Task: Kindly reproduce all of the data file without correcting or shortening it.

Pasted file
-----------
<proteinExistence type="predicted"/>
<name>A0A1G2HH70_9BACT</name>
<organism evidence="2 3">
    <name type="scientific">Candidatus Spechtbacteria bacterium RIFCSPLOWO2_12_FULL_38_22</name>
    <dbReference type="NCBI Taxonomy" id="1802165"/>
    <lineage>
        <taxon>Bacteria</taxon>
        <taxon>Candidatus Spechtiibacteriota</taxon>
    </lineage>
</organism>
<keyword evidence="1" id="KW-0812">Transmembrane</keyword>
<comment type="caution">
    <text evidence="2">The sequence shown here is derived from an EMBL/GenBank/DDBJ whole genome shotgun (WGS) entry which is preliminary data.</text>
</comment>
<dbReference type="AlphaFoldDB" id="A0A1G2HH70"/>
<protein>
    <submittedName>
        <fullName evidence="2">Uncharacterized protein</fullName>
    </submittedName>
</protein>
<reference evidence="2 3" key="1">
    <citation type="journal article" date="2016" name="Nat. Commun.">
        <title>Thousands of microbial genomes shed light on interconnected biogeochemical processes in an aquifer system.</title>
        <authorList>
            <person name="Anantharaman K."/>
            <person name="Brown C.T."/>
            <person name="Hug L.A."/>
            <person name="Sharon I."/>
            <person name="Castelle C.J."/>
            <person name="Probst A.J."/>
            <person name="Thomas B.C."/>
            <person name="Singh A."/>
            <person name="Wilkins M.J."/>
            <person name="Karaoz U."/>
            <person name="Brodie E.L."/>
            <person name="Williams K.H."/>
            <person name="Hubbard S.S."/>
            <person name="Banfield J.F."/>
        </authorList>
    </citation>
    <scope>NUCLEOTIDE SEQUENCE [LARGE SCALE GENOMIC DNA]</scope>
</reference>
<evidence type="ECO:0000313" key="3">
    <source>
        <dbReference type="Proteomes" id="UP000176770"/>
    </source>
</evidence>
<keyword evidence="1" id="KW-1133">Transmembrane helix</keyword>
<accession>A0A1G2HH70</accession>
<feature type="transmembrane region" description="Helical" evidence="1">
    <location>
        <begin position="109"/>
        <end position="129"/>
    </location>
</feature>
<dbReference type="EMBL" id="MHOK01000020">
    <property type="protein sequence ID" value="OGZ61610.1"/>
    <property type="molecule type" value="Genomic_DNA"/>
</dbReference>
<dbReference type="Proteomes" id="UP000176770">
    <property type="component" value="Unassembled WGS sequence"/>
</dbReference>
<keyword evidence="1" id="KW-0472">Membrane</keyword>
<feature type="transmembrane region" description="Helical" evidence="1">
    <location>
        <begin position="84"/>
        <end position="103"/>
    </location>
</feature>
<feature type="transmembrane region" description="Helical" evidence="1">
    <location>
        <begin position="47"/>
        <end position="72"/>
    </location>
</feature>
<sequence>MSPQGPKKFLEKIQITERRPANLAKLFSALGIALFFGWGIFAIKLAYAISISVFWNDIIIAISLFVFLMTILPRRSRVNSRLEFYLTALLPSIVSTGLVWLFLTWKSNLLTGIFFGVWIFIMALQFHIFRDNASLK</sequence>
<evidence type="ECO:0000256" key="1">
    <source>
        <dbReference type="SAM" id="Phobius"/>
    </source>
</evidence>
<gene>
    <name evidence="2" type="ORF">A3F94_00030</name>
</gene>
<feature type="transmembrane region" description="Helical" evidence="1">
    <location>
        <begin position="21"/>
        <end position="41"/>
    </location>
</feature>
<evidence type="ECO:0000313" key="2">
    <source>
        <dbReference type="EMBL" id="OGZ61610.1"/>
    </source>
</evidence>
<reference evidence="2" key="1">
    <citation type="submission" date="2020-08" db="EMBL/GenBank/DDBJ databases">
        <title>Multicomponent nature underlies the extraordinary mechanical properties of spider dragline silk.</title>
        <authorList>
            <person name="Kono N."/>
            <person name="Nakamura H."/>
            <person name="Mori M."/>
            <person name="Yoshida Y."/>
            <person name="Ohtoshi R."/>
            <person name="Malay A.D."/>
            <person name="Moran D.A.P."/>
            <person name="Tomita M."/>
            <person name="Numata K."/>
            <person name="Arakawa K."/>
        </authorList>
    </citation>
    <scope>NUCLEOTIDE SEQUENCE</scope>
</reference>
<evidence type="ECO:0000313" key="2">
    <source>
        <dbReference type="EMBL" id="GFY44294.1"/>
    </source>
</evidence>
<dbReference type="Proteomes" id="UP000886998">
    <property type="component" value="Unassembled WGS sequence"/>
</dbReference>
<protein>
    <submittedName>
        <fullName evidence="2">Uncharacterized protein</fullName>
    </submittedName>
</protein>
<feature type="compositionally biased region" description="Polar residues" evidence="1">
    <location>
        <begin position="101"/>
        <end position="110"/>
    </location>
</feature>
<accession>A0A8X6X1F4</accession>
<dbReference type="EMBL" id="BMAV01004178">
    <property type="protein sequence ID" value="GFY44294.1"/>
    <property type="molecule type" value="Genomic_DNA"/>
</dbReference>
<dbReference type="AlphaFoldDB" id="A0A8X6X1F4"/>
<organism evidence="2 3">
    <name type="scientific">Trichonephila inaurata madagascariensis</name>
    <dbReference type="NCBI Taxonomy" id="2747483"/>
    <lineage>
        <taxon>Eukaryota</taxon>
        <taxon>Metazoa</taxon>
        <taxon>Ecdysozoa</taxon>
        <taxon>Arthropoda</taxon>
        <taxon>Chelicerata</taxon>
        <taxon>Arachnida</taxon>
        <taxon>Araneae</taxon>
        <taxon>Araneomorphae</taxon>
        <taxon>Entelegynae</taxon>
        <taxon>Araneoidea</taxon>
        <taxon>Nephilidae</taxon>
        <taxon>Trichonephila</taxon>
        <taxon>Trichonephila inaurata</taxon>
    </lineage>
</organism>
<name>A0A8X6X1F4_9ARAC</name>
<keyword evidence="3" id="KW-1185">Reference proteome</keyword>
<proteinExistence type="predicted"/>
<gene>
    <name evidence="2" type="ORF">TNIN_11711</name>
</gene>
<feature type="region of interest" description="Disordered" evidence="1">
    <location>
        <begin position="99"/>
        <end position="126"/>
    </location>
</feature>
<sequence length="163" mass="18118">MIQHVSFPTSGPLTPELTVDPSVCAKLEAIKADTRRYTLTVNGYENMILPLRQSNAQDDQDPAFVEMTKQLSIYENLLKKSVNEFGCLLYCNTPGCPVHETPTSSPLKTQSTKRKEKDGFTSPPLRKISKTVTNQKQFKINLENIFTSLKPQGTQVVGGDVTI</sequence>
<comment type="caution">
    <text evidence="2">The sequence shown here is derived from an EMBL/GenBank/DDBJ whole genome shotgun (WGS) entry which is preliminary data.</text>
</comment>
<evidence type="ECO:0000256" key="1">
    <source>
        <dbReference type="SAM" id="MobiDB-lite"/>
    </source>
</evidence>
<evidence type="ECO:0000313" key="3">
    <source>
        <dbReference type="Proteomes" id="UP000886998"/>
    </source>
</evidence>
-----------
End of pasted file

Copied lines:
<proteinExistence type="predicted"/>
<name>A0A1G2HH70_9BACT</name>
<organism evidence="2 3">
    <name type="scientific">Candidatus Spechtbacteria bacterium RIFCSPLOWO2_12_FULL_38_22</name>
    <dbReference type="NCBI Taxonomy" id="1802165"/>
    <lineage>
        <taxon>Bacteria</taxon>
        <taxon>Candidatus Spechtiibacteriota</taxon>
    </lineage>
</organism>
<keyword evidence="1" id="KW-0812">Transmembrane</keyword>
<comment type="caution">
    <text evidence="2">The sequence shown here is derived from an EMBL/GenBank/DDBJ whole genome shotgun (WGS) entry which is preliminary data.</text>
</comment>
<dbReference type="AlphaFoldDB" id="A0A1G2HH70"/>
<protein>
    <submittedName>
        <fullName evidence="2">Uncharacterized protein</fullName>
    </submittedName>
</protein>
<reference evidence="2 3" key="1">
    <citation type="journal article" date="2016" name="Nat. Commun.">
        <title>Thousands of microbial genomes shed light on interconnected biogeochemical processes in an aquifer system.</title>
        <authorList>
            <person name="Anantharaman K."/>
            <person name="Brown C.T."/>
            <person name="Hug L.A."/>
            <person name="Sharon I."/>
            <person name="Castelle C.J."/>
            <person name="Probst A.J."/>
            <person name="Thomas B.C."/>
            <person name="Singh A."/>
            <person name="Wilkins M.J."/>
            <person name="Karaoz U."/>
            <person name="Brodie E.L."/>
            <person name="Williams K.H."/>
            <person name="Hubbard S.S."/>
            <person name="Banfield J.F."/>
        </authorList>
    </citation>
    <scope>NUCLEOTIDE SEQUENCE [LARGE SCALE GENOMIC DNA]</scope>
</reference>
<evidence type="ECO:0000313" key="3">
    <source>
        <dbReference type="Proteomes" id="UP000176770"/>
    </source>
</evidence>
<keyword evidence="1" id="KW-1133">Transmembrane helix</keyword>
<accession>A0A1G2HH70</accession>
<feature type="transmembrane region" description="Helical" evidence="1">
    <location>
        <begin position="109"/>
        <end position="129"/>
    </location>
</feature>
<dbReference type="EMBL" id="MHOK01000020">
    <property type="protein sequence ID" value="OGZ61610.1"/>
    <property type="molecule type" value="Genomic_DNA"/>
</dbReference>
<dbReference type="Proteomes" id="UP000176770">
    <property type="component" value="Unassembled WGS sequence"/>
</dbReference>
<keyword evidence="1" id="KW-0472">Membrane</keyword>
<feature type="transmembrane region" description="Helical" evidence="1">
    <location>
        <begin position="84"/>
        <end position="103"/>
    </location>
</feature>
<feature type="transmembrane region" description="Helical" evidence="1">
    <location>
        <begin position="47"/>
        <end position="72"/>
    </location>
</feature>
<sequence>MSPQGPKKFLEKIQITERRPANLAKLFSALGIALFFGWGIFAIKLAYAISISVFWNDIIIAISLFVFLMTILPRRSRVNSRLEFYLTALLPSIVSTGLVWLFLTWKSNLLTGIFFGVWIFIMALQFHIFRDNASLK</sequence>
<evidence type="ECO:0000256" key="1">
    <source>
        <dbReference type="SAM" id="Phobius"/>
    </source>
</evidence>
<gene>
    <name evidence="2" type="ORF">A3F94_00030</name>
</gene>
<feature type="transmembrane region" description="Helical" evidence="1">
    <location>
        <begin position="21"/>
        <end position="41"/>
    </location>
</feature>
<evidence type="ECO:0000313" key="2">
    <source>
        <dbReference type="EMBL" id="OGZ61610.1"/>
    </source>
</evidence>
<reference evidence="2" key="1">
    <citation type="submission" date="2020-08" db="EMBL/GenBank/DDBJ databases">
        <title>Multicomponent nature underlies the extraordinary mechanical properties of spider dragline silk.</title>
        <authorList>
            <person name="Kono N."/>
            <person name="Nakamura H."/>
            <person name="Mori M."/>
            <person name="Yoshida Y."/>
            <person name="Ohtoshi R."/>
            <person name="Malay A.D."/>
            <person name="Moran D.A.P."/>
            <person name="Tomita M."/>
            <person name="Numata K."/>
            <person name="Arakawa K."/>
        </authorList>
    </citation>
    <scope>NUCLEOTIDE SEQUENCE</scope>
</reference>
<evidence type="ECO:0000313" key="2">
    <source>
        <dbReference type="EMBL" id="GFY44294.1"/>
    </source>
</evidence>
<dbReference type="Proteomes" id="UP000886998">
    <property type="component" value="Unassembled WGS sequence"/>
</dbReference>
<protein>
    <submittedName>
        <fullName evidence="2">Uncharacterized protein</fullName>
    </submittedName>
</protein>
<feature type="compositionally biased region" description="Polar residues" evidence="1">
    <location>
        <begin position="101"/>
        <end position="110"/>
    </location>
</feature>
<accession>A0A8X6X1F4</accession>
<dbReference type="EMBL" id="BMAV01004178">
    <property type="protein sequence ID" value="GFY44294.1"/>
    <property type="molecule type" value="Genomic_DNA"/>
</dbReference>
<dbReference type="AlphaFoldDB" id="A0A8X6X1F4"/>
<organism evidence="2 3">
    <name type="scientific">Trichonephila inaurata madagascariensis</name>
    <dbReference type="NCBI Taxonomy" id="2747483"/>
    <lineage>
        <taxon>Eukaryota</taxon>
        <taxon>Metazoa</taxon>
        <taxon>Ecdysozoa</taxon>
        <taxon>Arthropoda</taxon>
        <taxon>Chelicerata</taxon>
        <taxon>Arachnida</taxon>
        <taxon>Araneae</taxon>
        <taxon>Araneomorphae</taxon>
        <taxon>Entelegynae</taxon>
        <taxon>Araneoidea</taxon>
        <taxon>Nephilidae</taxon>
        <taxon>Trichonephila</taxon>
        <taxon>Trichonephila inaurata</taxon>
    </lineage>
</organism>
<name>A0A8X6X1F4_9ARAC</name>
<keyword evidence="3" id="KW-1185">Reference proteome</keyword>
<proteinExistence type="predicted"/>
<gene>
    <name evidence="2" type="ORF">TNIN_11711</name>
</gene>
<feature type="region of interest" description="Disordered" evidence="1">
    <location>
        <begin position="99"/>
        <end position="126"/>
    </location>
</feature>
<sequence length="163" mass="18118">MIQHVSFPTSGPLTPELTVDPSVCAKLEAIKADTRRYTLTVNGYENMILPLRQSNAQDDQDPAFVEMTKQLSIYENLLKKSVNEFGCLLYCNTPGCPVHETPTSSPLKTQSTKRKEKDGFTSPPLRKISKTVTNQKQFKINLENIFTSLKPQGTQVVGGDVTI</sequence>
<comment type="caution">
    <text evidence="2">The sequence shown here is derived from an EMBL/GenBank/DDBJ whole genome shotgun (WGS) entry which is preliminary data.</text>
</comment>
<evidence type="ECO:0000256" key="1">
    <source>
        <dbReference type="SAM" id="MobiDB-lite"/>
    </source>
</evidence>
<evidence type="ECO:0000313" key="3">
    <source>
        <dbReference type="Proteomes" id="UP000886998"/>
    </source>
</evidence>